THIRD. And now to the next thing, what it is to pray with the Spirit, and to pray with the understanding also. For the apostle puts a clear distinction between praying with the Spirit, and praying with the Spirit and understanding: therefore when he saith, "he will pray with the Spirit," he adds, "and I will pray with the understanding ALSO." This distinction was occasioned through the Corinthians not observing that it was their duty to do what they did to the edification of themselves and others too: whereas they did it for their own commendations. So I judge: for many of them having extraordinary gifts, as to speak with divers tongues, &c., therefore they were more for those mighty gifts than they were for the edifying of their brethren; which was the cause that Paul wrote this chapter to them, to let them understand, that though extraordinary gifts were excellent, yet to do what they did to the edification of the church was more excellent. For, saith the apostle, "if I pray in an unknown tongue, my spirit prayeth, but my understanding," and also the understanding of others, "is unfruitful" (I Cor 14:3, 4, 12, 19, 24, 25. Read the scope of the whole chapter). Therefore, "I will pray with the Spirit, and I will pray with the understanding also."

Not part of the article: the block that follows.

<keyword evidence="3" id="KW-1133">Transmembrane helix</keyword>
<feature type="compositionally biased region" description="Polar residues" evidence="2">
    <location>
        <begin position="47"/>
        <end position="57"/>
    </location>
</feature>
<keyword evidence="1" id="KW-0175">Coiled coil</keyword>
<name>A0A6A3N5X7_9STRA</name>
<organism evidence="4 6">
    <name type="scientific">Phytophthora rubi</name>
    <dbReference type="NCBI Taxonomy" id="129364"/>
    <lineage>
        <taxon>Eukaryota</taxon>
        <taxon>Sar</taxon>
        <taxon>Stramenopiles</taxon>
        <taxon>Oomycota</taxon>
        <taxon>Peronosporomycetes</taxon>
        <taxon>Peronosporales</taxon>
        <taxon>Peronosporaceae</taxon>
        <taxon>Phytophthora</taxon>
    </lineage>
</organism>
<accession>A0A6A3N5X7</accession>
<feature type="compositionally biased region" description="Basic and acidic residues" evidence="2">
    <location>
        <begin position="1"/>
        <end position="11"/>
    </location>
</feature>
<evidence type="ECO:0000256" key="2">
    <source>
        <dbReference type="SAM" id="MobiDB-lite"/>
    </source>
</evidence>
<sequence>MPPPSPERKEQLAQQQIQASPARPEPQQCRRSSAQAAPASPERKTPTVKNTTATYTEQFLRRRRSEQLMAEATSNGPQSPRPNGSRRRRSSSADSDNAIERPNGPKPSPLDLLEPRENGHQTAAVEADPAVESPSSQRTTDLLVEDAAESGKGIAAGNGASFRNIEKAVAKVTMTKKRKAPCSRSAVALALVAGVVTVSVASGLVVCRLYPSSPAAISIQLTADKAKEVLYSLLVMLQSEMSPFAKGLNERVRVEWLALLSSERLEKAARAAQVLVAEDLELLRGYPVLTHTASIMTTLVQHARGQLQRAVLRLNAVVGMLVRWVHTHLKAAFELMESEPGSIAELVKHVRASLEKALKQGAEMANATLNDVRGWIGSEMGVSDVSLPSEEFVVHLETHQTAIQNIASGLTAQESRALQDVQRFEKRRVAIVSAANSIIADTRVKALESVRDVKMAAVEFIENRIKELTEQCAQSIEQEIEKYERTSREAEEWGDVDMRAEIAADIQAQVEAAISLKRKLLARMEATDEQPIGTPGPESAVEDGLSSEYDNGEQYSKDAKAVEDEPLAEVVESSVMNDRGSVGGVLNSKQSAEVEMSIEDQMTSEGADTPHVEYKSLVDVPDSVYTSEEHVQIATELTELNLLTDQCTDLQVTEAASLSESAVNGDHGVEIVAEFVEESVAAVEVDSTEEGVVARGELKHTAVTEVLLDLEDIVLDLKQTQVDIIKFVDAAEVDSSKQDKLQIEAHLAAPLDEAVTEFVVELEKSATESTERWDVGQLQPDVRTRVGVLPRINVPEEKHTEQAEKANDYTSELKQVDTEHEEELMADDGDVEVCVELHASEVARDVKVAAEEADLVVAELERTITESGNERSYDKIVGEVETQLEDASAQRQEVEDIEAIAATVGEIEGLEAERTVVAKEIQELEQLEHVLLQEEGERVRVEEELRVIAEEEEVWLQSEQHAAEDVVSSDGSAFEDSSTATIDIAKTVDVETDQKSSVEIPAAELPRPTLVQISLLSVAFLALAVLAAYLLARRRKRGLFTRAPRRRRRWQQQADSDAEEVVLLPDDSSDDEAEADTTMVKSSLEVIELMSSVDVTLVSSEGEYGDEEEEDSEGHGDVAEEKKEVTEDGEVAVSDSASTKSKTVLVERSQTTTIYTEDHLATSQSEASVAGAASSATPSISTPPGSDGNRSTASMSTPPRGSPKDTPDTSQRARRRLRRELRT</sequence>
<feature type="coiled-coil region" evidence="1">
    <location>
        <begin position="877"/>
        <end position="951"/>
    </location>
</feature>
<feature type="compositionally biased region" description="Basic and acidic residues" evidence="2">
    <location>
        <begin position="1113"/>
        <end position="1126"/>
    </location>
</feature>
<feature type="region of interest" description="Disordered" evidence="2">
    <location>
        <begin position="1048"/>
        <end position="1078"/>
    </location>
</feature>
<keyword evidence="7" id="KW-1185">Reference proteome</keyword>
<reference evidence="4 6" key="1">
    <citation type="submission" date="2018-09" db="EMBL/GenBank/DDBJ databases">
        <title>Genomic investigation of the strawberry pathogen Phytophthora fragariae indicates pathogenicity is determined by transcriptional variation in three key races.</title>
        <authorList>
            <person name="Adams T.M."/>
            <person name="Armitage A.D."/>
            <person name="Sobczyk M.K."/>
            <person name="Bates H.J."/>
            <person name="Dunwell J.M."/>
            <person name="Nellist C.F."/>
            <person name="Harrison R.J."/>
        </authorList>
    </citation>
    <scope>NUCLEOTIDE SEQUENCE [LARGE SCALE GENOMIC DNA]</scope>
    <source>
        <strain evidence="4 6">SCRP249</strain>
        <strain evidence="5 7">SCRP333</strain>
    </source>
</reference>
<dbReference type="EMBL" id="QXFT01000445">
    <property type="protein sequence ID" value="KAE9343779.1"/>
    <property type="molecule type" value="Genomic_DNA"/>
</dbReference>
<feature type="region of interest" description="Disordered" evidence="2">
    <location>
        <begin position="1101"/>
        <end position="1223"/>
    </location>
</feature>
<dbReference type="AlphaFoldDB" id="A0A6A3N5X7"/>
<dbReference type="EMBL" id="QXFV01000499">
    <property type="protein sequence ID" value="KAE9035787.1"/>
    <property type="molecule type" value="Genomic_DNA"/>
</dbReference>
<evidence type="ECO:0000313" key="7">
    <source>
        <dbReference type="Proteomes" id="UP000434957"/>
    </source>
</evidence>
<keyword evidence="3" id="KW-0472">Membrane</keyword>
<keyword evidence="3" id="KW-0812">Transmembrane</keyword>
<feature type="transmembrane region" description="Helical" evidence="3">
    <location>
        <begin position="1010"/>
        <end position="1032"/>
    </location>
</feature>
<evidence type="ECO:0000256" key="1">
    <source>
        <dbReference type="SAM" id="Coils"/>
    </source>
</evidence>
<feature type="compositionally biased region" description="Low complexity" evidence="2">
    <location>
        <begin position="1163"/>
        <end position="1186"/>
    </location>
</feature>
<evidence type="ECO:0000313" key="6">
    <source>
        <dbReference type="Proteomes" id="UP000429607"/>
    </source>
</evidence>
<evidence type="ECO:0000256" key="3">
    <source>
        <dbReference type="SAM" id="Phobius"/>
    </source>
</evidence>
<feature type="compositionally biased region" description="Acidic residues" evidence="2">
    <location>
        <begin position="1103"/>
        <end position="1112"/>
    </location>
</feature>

It is expedient then that the understanding should be occupied in prayer, as well as the heart and mouth: "I will pray with the Spirit, and I will pray with the understanding also." That which is done with understanding, is done more effectually, sensibly, and heartily, as I shall show farther anon, than that which is done without it; which made the apostle pray for the Colossians, that God would fill them "with the knowledge of his will, in all wisdom and spiritual understanding" (Col 1:9). And for the Ephesians, that God would give unto them "the spirit of wisdom and revelation, in the knowledge of him" (Eph 1:17). And so for the Philippians, that God would make them abound "in knowledge, and in all judgment" (Phil 1:9). A suitable understanding is good in everything a man undertakes, either civil or spiritual; and therefore it must be desired by all them that would be a praying people. In my speaking to this, I shall show you what it is to pray with understanding.